Nucleic Acid Observatory

Computational threat detection

Designing new computational methods to detect pathogens in sequencing data

The NAO’s computational challenge

To effectively detect and respond to an emerging pathogen in metagenomic sequencing data, one must first distinguish that pathogen sequence from a complex and variable microbial background. This is no easy task, especially when a pathogen is at very low prevalence, differs significantly in its genome sequence from known threats, or has been deliberately engineered to evade detection. A core part of the NAO’s mission is to solve this problem, developing methods that provide robust and reliable early warning for as broad a range of pathogens as possible.

Exponential growth detection

One promising approach to addressing the NAO’s computational challenge is to analyze the growth pattern of sequences in metagenomic data. In order to represent a serious threat, any pathogen must grow to become highly abundant in its target population. Consequently, by focusing on sequences exhibiting sustained growth over time, we can potentially identify a wide range of pathogens — both natural and engineered — while making very few assumptions about their underlying biology.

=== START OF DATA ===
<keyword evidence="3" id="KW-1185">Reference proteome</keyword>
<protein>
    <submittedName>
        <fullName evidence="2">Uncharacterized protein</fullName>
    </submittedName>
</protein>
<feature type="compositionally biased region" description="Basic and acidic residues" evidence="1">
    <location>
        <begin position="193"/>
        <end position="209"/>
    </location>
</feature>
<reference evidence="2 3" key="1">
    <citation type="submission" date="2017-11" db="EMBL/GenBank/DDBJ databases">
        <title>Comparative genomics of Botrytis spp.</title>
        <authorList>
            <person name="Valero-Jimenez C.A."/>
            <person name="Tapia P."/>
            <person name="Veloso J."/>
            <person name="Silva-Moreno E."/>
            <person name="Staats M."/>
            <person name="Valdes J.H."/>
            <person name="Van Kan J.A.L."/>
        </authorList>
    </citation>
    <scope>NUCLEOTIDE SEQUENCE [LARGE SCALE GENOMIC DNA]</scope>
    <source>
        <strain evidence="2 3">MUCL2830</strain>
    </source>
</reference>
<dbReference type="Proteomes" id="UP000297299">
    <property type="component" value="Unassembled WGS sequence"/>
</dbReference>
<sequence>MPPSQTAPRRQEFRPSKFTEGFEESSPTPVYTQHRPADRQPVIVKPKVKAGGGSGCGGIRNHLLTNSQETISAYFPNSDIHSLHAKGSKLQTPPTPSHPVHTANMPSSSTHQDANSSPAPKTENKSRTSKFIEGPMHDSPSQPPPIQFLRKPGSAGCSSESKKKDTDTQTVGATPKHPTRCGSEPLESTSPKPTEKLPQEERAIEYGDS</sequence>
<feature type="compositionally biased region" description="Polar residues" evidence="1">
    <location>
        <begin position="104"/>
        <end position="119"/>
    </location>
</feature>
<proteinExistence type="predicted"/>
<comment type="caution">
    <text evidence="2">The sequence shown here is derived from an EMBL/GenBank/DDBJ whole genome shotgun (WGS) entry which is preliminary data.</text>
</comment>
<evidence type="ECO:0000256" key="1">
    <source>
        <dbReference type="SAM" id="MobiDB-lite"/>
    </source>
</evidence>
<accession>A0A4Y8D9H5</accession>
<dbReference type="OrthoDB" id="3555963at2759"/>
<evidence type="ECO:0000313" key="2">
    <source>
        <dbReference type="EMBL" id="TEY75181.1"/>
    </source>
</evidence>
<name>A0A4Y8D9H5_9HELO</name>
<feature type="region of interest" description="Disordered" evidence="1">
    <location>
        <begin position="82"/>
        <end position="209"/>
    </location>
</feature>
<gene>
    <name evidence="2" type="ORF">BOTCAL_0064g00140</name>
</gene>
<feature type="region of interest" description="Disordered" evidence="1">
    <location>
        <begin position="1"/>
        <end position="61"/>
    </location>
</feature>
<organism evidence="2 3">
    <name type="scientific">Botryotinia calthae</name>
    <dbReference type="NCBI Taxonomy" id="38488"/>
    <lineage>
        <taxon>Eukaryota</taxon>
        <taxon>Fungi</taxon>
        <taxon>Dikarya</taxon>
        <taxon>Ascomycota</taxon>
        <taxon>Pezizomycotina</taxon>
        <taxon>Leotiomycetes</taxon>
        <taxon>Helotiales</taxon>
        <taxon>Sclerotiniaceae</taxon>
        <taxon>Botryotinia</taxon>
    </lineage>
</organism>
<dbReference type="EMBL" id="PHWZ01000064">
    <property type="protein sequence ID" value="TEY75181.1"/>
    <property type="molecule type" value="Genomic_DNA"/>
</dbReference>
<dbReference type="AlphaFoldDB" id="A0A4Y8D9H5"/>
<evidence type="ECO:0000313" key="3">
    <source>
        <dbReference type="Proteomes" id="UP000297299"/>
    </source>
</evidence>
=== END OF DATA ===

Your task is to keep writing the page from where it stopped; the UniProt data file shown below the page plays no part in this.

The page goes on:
While potentially highly promising, this exponential growth detection approach faces significant challenges, including questions regarding its sensitivity and vulnerability to false positives when applied to complex systems like wastewater. The NAO’s computational team is working to design exponential growth detection systems and evaluate their promise in real metagenomic datasets.

Other approaches

While exponential growth detection is a promising approach to pathogen detection, the NAO also recognizes the potential of other methods for detecting pathogenic threats in metagenomic data. Among others, these include strategies to detect genetically engineered sequences as indicators of dangerous human tampering; thorough characterization of a location's normal background to identify concerning deviations; and identification of novel sequences that emerge simultaneously across multiple monitoring locations. The NAO remains dedicated to exploring and refining various approaches to enhance our ability to reliably detect future outbreaks.